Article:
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SERIES Identifier: Arch GA 82.15

Series IV. HBS Teaching Files, 1969-2003, undated

Scope and Contents

This series consists of materials used by Howard H. Stevenson in teaching a wide range of MBA and doctoral courses in entrepreneurship, general management, and real estate. Material includes assignment and examination descriptions; cases and teaching notes; course bibliographies, descriptions, outlines, and overviews; discussion questions; lecture notes; photocopies of assigned readings; reading lists; and syllabi. Of particular importance are the cases of Head Ski Company, R and R Associates, Heather Evans, Mark Edwards, and Eric Weston.


  • 1969-2003, undated

Conditions Governing Access

Collection is open for research. Some materials may be stored offsite; access requires advance notice. HBS Archives collections require a secondary registration form, please contact for more information.

Restricted material has been identified and separated. Note that box and folder lists of restricted material have been redacted.

Due to the fragility of audiovisual materials and the difficulty with play back, researchers must work with digital copies rather than with the original recordings. Digital use copies for items that have been digitized can be accessed only onsite in the de Gaspé Beaubien Reading Room on a designated Special Collections computer. Researchers are not permitted to copy or download any digital files. To request access please contact prior to visiting the library.

Please note that digital use copies have not been created for every item listed in this finding aid.


242 linear feet (565 boxes, 27 oversize boxes, and 2 oversize items)

Biographical / Historical

Howard H. Stevenson (MBA 1965, DBA 1969) began teaching at Harvard Business School during the Fall 1968 semester after finishing his Doctorate in Business Administration from HBS, which was conferred at official ceremonies in 1969.He spent two years teaching business policy before taking a leave of absence to work in the private sector with Simmons Associates. He intended to stay in the private sector to pursue opportunities in real estate, but instead was convinced in 1971 to return to HBS to teach courses on the real estate. Over the next five years, Stevenson increased the number of sections of Real Property Asset Management, added the course Real Property Asset Development, and was joined by William Poorvu. Stevenson and Poorvu wrote cases for real estate and developed the mantra "people, property, deal, environment." Stevenson later adapted this mantra for the teaching of entrepreneurship to "people, opportunity, deal, context."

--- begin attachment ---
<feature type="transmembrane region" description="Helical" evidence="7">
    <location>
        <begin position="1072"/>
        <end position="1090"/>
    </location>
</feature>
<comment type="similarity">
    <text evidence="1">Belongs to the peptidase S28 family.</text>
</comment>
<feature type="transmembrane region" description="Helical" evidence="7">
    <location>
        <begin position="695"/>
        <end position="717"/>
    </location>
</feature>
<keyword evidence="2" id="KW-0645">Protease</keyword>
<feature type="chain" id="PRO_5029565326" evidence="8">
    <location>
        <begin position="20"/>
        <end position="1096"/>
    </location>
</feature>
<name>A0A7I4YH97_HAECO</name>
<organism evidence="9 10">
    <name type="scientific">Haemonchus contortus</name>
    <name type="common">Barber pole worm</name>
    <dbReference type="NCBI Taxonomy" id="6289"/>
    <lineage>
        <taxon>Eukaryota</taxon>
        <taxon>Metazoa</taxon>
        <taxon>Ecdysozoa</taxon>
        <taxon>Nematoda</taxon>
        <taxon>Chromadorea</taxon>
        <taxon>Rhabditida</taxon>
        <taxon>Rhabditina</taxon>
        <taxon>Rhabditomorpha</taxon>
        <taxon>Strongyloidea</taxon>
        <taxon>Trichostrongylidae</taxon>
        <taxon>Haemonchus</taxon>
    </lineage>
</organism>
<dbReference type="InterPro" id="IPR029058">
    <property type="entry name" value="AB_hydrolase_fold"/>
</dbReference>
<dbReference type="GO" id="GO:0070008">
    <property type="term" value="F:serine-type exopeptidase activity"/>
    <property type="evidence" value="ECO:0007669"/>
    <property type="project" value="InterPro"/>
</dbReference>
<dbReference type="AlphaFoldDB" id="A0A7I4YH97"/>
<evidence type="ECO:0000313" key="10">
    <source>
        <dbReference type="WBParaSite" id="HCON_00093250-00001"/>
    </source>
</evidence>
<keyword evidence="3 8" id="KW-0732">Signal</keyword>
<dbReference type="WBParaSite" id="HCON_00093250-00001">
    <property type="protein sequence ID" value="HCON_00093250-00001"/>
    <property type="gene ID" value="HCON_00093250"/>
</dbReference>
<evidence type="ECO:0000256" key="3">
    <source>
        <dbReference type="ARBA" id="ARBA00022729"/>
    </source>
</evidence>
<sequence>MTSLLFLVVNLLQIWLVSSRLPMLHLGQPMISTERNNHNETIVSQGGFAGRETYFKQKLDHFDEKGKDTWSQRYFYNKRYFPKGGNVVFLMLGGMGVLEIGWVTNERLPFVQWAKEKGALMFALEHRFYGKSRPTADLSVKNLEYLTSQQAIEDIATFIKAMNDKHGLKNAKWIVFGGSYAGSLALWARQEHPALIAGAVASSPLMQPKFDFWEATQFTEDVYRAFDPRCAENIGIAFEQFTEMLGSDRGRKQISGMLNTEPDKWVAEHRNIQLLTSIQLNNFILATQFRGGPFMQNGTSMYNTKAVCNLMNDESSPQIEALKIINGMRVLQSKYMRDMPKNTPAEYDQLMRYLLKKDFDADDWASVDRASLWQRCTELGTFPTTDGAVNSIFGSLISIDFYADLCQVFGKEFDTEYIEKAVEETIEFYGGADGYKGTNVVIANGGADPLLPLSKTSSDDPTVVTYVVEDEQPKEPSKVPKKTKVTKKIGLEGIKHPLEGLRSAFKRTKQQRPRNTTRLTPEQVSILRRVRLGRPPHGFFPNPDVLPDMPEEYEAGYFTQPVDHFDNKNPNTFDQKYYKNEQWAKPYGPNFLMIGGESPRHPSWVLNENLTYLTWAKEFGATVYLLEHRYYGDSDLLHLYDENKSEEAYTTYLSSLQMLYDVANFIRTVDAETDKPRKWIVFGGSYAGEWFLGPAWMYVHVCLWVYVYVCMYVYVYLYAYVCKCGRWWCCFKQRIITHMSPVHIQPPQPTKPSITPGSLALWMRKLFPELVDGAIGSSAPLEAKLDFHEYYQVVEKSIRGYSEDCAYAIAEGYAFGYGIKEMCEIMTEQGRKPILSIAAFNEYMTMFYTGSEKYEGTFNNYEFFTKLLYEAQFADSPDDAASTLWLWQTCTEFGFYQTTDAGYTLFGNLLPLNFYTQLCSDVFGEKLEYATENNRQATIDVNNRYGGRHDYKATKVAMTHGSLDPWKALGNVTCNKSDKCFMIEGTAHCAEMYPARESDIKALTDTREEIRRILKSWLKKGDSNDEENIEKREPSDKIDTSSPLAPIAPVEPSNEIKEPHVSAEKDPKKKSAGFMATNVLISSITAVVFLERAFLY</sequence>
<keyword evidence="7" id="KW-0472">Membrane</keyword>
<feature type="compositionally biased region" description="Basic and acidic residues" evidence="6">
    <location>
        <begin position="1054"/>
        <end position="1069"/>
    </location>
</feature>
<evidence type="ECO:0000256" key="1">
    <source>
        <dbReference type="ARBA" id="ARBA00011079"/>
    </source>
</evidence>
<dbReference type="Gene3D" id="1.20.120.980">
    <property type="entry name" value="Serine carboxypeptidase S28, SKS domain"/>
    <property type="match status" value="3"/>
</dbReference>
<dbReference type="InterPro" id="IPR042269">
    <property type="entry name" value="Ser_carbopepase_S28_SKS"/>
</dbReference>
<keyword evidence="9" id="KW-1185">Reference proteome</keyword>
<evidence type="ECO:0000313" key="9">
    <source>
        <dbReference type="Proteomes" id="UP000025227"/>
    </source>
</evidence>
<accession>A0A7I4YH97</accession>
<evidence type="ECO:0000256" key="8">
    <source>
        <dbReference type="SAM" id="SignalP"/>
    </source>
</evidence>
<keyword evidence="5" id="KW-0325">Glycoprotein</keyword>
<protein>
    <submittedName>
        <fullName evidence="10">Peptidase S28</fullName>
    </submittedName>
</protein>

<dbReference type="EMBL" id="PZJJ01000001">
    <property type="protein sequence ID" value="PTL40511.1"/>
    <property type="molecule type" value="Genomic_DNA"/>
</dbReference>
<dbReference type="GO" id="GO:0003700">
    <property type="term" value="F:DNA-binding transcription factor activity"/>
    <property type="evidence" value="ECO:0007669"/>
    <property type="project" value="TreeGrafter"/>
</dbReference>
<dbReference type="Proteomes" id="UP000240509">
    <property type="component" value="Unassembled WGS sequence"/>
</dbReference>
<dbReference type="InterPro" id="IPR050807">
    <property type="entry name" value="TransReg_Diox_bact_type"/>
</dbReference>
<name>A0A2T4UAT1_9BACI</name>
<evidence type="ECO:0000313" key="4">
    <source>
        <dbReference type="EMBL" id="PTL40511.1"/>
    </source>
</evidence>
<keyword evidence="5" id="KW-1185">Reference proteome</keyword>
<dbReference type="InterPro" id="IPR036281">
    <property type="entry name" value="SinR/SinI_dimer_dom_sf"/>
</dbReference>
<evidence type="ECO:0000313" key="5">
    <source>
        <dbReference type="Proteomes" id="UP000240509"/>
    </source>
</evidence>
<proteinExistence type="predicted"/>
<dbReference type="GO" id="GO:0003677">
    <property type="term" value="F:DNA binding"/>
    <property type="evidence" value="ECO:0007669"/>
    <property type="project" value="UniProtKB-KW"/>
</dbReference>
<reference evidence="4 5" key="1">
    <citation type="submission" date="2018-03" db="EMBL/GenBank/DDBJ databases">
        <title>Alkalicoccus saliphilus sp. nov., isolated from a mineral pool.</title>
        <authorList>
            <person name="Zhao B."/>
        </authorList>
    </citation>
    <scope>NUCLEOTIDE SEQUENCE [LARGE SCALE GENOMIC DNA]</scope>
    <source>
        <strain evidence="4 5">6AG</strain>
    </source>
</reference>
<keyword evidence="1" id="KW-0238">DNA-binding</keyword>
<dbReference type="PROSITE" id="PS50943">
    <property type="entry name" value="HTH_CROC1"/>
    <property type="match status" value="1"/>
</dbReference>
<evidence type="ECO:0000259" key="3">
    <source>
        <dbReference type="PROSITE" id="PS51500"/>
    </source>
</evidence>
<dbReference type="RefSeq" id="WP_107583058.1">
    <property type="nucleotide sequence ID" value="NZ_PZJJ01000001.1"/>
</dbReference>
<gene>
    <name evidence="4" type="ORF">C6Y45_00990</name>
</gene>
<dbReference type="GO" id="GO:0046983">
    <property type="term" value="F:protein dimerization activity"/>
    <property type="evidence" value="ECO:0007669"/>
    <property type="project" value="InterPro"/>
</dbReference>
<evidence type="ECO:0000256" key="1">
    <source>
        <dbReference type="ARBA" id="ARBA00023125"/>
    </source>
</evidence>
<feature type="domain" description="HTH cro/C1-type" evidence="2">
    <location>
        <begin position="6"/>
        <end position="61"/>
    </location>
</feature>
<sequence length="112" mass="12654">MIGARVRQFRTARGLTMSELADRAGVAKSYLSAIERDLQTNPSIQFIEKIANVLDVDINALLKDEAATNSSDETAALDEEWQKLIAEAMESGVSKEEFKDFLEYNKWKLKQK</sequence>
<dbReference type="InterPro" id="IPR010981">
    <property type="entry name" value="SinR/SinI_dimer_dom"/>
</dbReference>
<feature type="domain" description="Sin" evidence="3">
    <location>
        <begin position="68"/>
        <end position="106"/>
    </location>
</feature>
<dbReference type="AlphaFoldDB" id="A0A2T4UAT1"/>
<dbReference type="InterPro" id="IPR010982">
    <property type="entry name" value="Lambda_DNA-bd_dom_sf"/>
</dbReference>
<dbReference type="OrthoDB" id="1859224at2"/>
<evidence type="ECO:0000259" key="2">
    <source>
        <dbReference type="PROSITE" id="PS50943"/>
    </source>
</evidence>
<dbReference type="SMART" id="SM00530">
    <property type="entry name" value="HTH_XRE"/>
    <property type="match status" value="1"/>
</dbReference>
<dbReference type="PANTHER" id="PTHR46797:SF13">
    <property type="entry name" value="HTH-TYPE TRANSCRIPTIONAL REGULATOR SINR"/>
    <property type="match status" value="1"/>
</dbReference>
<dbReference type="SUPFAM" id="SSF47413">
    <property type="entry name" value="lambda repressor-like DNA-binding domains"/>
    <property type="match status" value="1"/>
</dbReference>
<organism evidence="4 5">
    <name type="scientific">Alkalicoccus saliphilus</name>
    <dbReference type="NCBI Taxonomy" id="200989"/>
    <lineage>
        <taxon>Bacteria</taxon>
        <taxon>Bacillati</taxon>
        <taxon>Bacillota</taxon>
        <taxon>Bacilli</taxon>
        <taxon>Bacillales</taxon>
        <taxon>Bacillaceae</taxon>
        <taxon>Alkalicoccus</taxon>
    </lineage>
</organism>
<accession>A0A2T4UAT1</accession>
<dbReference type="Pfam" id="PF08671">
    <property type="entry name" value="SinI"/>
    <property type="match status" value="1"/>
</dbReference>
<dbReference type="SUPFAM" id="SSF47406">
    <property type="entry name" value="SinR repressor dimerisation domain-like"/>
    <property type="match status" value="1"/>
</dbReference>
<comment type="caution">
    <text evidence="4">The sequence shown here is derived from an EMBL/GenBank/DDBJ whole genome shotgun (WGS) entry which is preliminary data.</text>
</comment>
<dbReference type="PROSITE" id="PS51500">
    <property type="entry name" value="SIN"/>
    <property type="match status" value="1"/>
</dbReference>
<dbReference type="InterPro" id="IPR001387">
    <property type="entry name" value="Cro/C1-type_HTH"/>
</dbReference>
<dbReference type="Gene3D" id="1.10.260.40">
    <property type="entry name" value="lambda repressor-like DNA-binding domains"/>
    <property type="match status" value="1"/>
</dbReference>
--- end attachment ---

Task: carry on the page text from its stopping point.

Stevenson received tenure in 1978 and took a leave of absence to rejoin the private sector as Vice President of Finance and Administration for Preco Corporation. In 1981 Dean John McArthur offered Stevenson the opportunity to develop an entrepreneurship program; he returned to HBS as the first Sarofim-Rock Professor of Business Administration. During this time, Stevenson advanced the academic study of entrepreneurship from the ground up, including case and course development, defining entrepreneurship as "the process by which individuals pursue opportunities without regard to the resources they currently control." At the same time, he focused on improving and enhancing the doctoral program. An important course within the doctoral program curriculum, Basic Readings in Administrative Theory (BRAT), helped shape his thinking and reinforced his belief that his job was to help mold students’ attitudes. Three important concepts he tried to impart were: every situation can be improved (find a problem and then improve the situation); do something even if you don't have the requisite power or resources (create change: if you have found a problem then you can do something about it); and the experts and the experienced might be wrong. According to Stevenson, these three principles defined his career.


This series is divided into two subseries: A. Cases and Teaching Notes, and B. Courses Materials.

Physical Location


Repository Details

Part of the Baker Library Special Collections, Harvard Business School, Harvard University Repository

Baker Library Special Collections holds unique resources that focus on the evolution of business and industry, as well as the records of the Harvard Business School, documenting the institution's development over the last century. These rich and varied collections support research in a diverse range of fields such as business, economic, social and cultural history as well as the history of science and technology.

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